May 22, 2010

An App For That

Since the precise cause of Bertrand's problems is still unknown, we have to take a scientific view on Bertrand's treatment.

To put it a little too dispassionately, Bertrand, to us, is a laboratory experiment.

We track all of his activities, all of his inputs and all of his outputs.

And, we look for patterns and correlations. Mostly, we look at the effects of things like changes in diet, medication levels and sleeping patterns to see if they have an effect on his seizure levels. It's important to log everything so that we don't succumb to personal impressions.

Until very recently, we did all of this with pencil and paper logs and an occasional mass transcription into a spreadsheet.

This approach got to be tedious. We were always wondering where we'd last had the logbook. And typing up all that data was a real pain.

So, I created an iPhone/iPad/iPod Touch/web application for Bertrand's medical log. Now, whenever we're within reach of a cell phone, Bertrand's iPad or a computer, we have access to his medical log. The result has been a major quality of life improvement for us, and for Bertrand.

We now have all of his log data in an easily queried form, and we have it with us at all times.

Here's a screen shot of the app on the iPhone:

It's pretty simple. It's just a series of "events" by day. Each event has a time, a type and an amount associated with it. One feature I added during his ACTH treatment was a running calorie/fluid intake counter at the bottom of each day:

We discovered from this that Bertrand was drinking over 2 liters in fluids each day--twice his recommended level.

To speed data entry, when you click on the type of event, it gives you the option of any type of event that's happened within the last 3 days:

Since there's a small set of activities we track, we almost never have to do any typing on our iPhones, which makes it quick and easy to make log entries. By selecting an entry, we can change its time, and we can choose to duplicate it for right now, or delete it:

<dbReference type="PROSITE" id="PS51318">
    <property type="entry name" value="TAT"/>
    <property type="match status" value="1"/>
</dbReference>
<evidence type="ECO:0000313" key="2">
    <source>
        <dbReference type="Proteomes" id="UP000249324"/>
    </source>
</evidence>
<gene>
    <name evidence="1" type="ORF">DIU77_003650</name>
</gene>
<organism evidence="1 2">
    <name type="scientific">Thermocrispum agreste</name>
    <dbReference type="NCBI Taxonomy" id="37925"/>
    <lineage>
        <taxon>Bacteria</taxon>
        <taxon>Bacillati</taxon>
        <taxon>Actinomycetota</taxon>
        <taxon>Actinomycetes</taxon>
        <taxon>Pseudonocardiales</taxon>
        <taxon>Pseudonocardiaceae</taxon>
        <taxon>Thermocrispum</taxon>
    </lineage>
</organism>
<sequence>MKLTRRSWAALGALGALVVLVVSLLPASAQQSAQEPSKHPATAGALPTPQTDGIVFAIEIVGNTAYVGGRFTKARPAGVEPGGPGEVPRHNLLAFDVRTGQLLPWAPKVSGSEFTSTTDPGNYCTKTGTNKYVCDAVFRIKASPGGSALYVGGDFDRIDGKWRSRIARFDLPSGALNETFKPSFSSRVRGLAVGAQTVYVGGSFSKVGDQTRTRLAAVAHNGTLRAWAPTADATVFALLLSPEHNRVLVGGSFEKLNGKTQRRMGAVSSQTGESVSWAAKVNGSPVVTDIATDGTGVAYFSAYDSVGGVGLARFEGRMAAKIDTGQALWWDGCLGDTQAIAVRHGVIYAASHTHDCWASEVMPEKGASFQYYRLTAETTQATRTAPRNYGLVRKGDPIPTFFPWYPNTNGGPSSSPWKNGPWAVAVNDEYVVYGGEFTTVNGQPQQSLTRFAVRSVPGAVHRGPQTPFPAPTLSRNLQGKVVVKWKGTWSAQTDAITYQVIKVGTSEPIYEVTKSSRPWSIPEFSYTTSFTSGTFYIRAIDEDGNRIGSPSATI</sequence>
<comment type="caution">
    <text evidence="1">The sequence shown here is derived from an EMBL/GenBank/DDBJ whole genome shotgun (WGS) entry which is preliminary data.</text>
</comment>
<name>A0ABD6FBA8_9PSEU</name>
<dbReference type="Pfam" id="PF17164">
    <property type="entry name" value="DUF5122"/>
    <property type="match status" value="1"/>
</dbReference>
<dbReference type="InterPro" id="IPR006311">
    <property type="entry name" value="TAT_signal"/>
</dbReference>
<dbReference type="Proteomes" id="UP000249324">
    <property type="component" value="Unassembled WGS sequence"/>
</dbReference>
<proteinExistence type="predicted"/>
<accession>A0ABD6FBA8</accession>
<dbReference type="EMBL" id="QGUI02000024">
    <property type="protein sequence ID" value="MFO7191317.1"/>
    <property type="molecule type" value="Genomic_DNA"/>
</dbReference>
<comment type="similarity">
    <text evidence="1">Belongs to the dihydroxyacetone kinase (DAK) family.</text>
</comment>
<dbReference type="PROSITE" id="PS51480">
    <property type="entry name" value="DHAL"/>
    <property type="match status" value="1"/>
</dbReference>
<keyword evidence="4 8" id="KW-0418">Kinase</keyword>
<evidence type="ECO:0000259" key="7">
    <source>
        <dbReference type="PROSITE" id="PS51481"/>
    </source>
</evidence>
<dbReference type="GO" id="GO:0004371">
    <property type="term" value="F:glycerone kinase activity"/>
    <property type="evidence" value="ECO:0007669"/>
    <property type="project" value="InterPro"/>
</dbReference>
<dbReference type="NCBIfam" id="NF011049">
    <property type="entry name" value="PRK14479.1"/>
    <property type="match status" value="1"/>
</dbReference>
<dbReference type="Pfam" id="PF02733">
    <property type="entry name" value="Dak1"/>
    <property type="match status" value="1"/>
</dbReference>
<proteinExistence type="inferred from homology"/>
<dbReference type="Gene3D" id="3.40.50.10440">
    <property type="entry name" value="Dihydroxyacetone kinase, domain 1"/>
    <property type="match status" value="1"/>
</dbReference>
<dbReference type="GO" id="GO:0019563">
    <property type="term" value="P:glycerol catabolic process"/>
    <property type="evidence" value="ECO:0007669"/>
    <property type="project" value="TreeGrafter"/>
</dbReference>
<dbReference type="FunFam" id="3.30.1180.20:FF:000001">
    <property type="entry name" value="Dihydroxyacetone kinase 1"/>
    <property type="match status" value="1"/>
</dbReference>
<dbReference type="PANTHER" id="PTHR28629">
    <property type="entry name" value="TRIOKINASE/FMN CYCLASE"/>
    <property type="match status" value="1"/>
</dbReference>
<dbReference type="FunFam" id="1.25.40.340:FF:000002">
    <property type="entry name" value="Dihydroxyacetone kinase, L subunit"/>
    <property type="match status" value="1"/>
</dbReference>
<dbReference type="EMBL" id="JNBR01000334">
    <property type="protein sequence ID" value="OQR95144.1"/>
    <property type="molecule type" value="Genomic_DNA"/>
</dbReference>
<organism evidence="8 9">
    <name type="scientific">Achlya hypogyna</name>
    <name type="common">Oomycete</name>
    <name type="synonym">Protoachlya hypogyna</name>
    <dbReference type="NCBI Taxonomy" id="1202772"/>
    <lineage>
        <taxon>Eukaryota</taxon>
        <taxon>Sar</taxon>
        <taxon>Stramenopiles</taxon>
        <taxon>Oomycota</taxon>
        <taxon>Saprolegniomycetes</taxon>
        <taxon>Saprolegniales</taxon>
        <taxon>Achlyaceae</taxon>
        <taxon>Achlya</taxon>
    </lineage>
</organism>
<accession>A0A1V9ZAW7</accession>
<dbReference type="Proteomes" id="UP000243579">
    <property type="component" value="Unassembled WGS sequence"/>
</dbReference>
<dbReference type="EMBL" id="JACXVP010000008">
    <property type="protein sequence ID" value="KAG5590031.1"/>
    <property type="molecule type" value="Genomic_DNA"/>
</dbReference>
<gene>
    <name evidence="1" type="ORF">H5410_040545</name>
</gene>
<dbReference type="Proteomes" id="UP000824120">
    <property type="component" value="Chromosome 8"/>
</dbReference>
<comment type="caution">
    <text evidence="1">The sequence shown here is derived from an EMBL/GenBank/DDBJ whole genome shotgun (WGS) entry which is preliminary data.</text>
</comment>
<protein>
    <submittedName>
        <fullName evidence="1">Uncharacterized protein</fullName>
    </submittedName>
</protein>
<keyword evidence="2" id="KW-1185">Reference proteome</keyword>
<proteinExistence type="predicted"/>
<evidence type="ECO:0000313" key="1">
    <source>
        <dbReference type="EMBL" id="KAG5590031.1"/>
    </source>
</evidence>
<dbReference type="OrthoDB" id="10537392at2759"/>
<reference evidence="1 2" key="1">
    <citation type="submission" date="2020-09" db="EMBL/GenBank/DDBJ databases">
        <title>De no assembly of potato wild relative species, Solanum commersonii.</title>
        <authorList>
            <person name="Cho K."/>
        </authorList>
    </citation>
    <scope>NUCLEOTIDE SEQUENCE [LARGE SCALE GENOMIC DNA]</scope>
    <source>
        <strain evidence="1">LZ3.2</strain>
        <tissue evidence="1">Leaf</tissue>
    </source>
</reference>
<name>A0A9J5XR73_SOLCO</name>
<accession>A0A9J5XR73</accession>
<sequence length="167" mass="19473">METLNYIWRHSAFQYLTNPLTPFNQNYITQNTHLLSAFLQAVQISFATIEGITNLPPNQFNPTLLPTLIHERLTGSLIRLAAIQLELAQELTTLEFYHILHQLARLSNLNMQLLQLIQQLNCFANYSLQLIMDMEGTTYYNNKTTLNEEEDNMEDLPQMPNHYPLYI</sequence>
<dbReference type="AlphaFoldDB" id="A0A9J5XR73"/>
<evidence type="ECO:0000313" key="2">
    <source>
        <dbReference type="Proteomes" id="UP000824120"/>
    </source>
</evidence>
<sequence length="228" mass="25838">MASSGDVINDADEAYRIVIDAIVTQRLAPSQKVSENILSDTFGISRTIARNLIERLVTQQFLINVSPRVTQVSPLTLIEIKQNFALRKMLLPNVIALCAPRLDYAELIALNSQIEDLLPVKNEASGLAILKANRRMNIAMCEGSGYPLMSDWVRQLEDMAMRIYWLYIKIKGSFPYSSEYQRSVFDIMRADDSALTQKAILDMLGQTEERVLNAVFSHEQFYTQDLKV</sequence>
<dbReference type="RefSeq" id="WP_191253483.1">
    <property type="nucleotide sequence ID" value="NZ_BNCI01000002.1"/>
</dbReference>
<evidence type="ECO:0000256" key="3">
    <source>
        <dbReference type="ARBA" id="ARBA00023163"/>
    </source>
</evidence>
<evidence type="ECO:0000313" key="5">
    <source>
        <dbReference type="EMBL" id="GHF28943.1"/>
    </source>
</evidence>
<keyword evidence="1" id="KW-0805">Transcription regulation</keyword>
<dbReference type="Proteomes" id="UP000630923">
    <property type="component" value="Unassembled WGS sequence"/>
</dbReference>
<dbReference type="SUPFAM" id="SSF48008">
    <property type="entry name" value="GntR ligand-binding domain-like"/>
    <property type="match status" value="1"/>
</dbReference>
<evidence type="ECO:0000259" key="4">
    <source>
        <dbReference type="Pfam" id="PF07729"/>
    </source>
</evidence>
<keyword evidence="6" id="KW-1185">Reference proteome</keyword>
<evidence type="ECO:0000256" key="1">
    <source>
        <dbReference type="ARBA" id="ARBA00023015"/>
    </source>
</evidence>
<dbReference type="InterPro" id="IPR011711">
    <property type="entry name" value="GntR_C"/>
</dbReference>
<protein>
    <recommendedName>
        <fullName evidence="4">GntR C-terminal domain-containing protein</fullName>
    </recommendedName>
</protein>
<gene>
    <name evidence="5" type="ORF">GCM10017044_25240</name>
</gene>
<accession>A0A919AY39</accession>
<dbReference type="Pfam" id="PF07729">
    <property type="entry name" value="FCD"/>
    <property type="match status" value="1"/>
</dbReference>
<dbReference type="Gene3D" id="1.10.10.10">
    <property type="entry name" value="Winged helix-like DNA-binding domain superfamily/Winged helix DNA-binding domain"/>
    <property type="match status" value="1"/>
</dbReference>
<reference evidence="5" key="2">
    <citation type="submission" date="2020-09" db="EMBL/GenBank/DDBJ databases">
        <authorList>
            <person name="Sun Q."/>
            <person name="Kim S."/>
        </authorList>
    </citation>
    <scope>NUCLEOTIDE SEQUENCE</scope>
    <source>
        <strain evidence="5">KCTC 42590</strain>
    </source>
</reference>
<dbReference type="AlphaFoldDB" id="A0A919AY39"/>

Finally, it looks great on the iPad, where we can see almost a day's worth of info at a time:

Last week, when I was in Washington, D.C., I found myself repeatedly checking the app on my phone to see how Bertrand was doing.

So, yeah, there's now an app for that.

[I wrote a post on my blog about how to create native-looking iPhone apps in HTML, CSS and JavaScript if anyone is interested in the technical details; the source code is available there as well.]


  1. thanks for having us over today! it was a lot of fun and the food was GREAT! ...and AWESOME app by the way...I think it's pretty cool you can create apps...especially to help make your lives easier :)

    i hope the next few weeks go good for little Bertrand. XOXO

  2. Matt, THAT is really, really cool!! Color me impressed :)

    Give B and Cristina a hug from us!

  3. That is pretty amazing. I have a bunch of little booklets around the house with illegible scribbles. I know though, the doctors will only listen to scientific evidence so that is a good approach.

  4. WOW! Hoping you don't mind if I share this - it is going into twitterdom in minutes! Barbara